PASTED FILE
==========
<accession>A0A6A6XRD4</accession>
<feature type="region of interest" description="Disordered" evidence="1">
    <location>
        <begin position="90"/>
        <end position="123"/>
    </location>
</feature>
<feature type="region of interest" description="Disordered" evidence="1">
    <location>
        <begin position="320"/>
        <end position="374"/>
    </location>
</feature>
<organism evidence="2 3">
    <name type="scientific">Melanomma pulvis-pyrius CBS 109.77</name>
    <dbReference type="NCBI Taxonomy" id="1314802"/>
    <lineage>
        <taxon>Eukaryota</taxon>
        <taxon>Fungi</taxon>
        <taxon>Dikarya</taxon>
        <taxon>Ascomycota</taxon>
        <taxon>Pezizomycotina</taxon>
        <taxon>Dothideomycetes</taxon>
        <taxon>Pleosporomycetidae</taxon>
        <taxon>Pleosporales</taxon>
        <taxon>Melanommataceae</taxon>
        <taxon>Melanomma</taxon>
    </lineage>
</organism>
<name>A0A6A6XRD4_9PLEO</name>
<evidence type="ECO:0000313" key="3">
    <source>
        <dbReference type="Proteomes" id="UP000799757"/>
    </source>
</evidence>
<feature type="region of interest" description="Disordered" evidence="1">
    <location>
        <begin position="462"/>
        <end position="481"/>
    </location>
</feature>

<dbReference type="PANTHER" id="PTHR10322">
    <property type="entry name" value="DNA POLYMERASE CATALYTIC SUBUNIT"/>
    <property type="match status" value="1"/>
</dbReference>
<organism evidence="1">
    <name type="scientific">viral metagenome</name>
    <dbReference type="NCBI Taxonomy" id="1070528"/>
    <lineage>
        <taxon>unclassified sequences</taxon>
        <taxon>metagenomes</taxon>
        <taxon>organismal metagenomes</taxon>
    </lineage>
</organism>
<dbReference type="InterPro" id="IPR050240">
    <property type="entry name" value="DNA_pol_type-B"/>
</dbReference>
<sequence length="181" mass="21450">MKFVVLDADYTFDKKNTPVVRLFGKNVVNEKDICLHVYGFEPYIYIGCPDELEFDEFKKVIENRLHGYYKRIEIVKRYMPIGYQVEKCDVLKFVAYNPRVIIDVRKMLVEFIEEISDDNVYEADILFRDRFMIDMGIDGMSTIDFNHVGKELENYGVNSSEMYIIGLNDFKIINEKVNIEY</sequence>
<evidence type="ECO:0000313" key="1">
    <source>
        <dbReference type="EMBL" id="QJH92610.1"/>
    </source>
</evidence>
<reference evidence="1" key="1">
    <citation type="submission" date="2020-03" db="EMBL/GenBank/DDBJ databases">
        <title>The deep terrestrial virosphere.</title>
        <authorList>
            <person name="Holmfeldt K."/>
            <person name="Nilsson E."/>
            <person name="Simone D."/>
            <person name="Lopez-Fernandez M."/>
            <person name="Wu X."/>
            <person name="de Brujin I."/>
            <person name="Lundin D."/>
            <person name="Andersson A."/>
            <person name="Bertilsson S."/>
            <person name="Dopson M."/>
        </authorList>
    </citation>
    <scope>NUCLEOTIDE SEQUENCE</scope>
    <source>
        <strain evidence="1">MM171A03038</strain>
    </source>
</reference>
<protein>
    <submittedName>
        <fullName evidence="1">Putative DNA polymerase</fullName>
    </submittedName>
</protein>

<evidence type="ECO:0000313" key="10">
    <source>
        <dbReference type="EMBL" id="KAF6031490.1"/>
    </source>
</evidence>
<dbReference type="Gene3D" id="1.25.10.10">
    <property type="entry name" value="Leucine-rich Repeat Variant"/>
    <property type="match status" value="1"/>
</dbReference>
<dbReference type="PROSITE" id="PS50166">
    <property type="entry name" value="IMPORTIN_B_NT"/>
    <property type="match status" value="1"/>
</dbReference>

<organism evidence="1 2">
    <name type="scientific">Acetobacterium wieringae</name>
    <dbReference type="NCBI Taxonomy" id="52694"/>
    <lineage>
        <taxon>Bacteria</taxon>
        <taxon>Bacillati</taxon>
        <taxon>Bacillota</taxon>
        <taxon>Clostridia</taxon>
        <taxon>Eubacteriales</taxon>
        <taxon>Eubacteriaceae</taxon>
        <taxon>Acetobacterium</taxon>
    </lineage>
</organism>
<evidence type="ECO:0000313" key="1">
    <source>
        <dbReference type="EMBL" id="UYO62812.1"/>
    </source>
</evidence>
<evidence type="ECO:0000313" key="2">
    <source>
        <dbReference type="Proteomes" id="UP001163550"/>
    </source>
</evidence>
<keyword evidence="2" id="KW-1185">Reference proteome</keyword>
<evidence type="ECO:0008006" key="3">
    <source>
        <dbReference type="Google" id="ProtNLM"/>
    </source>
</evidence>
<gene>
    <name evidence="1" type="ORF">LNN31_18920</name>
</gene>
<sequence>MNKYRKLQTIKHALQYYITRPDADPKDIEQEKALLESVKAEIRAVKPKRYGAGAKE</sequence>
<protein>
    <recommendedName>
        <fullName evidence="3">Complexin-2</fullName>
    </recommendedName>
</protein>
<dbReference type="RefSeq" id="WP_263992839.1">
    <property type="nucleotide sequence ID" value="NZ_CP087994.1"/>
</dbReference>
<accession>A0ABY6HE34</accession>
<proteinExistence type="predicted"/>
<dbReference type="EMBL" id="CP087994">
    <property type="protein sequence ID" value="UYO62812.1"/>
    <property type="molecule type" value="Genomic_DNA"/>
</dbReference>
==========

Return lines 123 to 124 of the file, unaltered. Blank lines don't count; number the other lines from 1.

        <dbReference type="Proteomes" id="UP001163550"/>
    </source>